Retinitis pigmentosa (RP) is a disease condition that was first identified and named by Dr. Donders in 1857. Retinitis pigmentosa is a group of related conditions that are inherited, progressive and clinically distinctive and share a similar feature of dystrophy or damage to the photoreceptors of the retina and of the pigment epithelium underneath the photoreceptors.
Normal retina and Retinitis pigmentosa
The normal retina is a layer or membrane that lies at the back of the eyeball. It is a photosensitive layer with millions of photo receptors that are stimulated when light rays fall on them. These photo receptors or rods and cones transmit the information of the light patterns to the brain via nerves that converge to form the optic nerve. This results in normal visual perception.
Pathophysiology and symptoms of Retinitis pigmentosa
In Retinitis pigmentosa there are initial vision problems especially in dim light. This manifests as a loss of vision around the peripheries. This is known as tunnel vision. Central vision is spared until the later stages of the disease.
Retinitis pigmentosa is the leading cause of inherited retinal degeneration-associated blindness. The disease process begins with changes in pigment and damage to the small arteries and blood vessels that supply the retina. There may be atrophy or damage to the optic nerve as well. The damage to the pigment epithelium occurs due to pigmentation that begins and settles within the layers of the neural retina.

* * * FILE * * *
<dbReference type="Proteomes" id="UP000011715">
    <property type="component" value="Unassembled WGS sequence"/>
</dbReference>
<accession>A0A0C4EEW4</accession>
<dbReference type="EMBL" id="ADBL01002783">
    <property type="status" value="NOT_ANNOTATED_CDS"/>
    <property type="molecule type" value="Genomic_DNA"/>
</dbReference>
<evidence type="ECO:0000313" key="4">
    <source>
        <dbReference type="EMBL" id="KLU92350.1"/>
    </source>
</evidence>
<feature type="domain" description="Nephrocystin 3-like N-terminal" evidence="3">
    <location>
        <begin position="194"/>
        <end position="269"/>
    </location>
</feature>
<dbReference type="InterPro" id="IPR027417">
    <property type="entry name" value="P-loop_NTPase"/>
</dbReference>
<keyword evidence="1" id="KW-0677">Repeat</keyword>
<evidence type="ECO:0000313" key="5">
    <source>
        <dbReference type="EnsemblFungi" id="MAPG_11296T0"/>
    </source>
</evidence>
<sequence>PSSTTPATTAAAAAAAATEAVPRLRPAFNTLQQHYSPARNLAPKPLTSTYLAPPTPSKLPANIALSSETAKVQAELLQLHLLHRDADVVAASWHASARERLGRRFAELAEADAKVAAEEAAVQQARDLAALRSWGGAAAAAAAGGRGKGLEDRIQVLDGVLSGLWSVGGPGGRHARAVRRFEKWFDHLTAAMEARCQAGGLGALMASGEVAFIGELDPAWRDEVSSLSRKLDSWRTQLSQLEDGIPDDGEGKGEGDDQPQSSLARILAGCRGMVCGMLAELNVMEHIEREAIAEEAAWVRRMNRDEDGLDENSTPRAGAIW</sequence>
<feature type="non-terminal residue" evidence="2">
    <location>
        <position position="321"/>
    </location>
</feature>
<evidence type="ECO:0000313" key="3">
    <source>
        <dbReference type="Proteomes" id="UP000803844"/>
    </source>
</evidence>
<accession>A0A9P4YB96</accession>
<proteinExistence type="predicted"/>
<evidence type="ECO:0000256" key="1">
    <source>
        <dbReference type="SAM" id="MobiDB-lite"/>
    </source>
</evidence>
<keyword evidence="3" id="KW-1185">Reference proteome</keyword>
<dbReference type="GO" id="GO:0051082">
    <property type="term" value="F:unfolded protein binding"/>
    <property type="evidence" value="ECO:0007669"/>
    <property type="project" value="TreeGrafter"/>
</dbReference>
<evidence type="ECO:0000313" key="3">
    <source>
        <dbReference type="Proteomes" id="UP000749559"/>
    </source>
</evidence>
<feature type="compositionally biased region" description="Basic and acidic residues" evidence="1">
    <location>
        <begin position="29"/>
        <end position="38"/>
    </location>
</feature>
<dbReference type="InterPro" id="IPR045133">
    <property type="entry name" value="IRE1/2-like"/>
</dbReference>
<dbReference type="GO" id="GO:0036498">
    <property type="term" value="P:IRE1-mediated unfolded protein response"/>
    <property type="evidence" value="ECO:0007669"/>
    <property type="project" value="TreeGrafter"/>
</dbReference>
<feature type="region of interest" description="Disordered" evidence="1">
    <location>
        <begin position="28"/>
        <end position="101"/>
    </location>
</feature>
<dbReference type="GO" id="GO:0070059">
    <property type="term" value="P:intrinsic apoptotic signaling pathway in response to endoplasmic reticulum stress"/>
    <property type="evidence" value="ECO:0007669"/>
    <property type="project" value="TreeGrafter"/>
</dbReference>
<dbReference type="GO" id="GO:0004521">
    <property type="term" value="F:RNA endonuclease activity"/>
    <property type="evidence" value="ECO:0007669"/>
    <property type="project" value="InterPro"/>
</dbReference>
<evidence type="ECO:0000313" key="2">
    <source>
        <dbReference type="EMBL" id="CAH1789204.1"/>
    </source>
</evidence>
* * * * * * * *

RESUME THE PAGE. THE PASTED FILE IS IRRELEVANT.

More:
As the disease progresses there is a thinning of the retinal blood vessels. Gradually the light-sensitive cells of the retina deteriorate. Both rod and cone photoreceptors are affected and the type of genetic defect determines which cells are more affected. Rod photoreceptor malfunction is the most commonly encountered problem in RP.
Retinitis pigmentosa and genetics
To date, more than 50 different genetic defects have been identified to be linked with Retinitis pigmentosa. Around 30-40% are autosomal dominant, 50 to 60% are autosomal recessive and 5 to 15% are X chromosome linked (passed from mother to son and carried by daughters to their sons).
The autosomal dominant forms tend to have milder symptoms with onset usually seen at around fifth or sixth decades of life. The X-linked form is the most severe with loss of central vision seen as early as in the third decade of life itself.
Retinitis pigmentosa statistics
Retinitis pigmentosa is the leading cause of inherited retinal degeneration-associated blindness. The prevalence is 1 in 4,000 among all age groups and 1 in 3,195 persons in population aged between 45 and 64. X linked variety affects men more than women and other types have no sex or ethic preferences.
Diagnosis and treatment of Retinitis pigmentosa
Diagnosis is usually made on the basis of examination of the retina using slit lamp biomicrosopy.
There is no cure for Retinitis pigmentosa and no treatment is known to stop the progressive vision loss in the condition. There are a number of research areas including gene therapy and antioxidant therapies that are being explored in the treatment of the condition.
Reviewed by April Cashin-Garbutt, BA Hons (Cantab)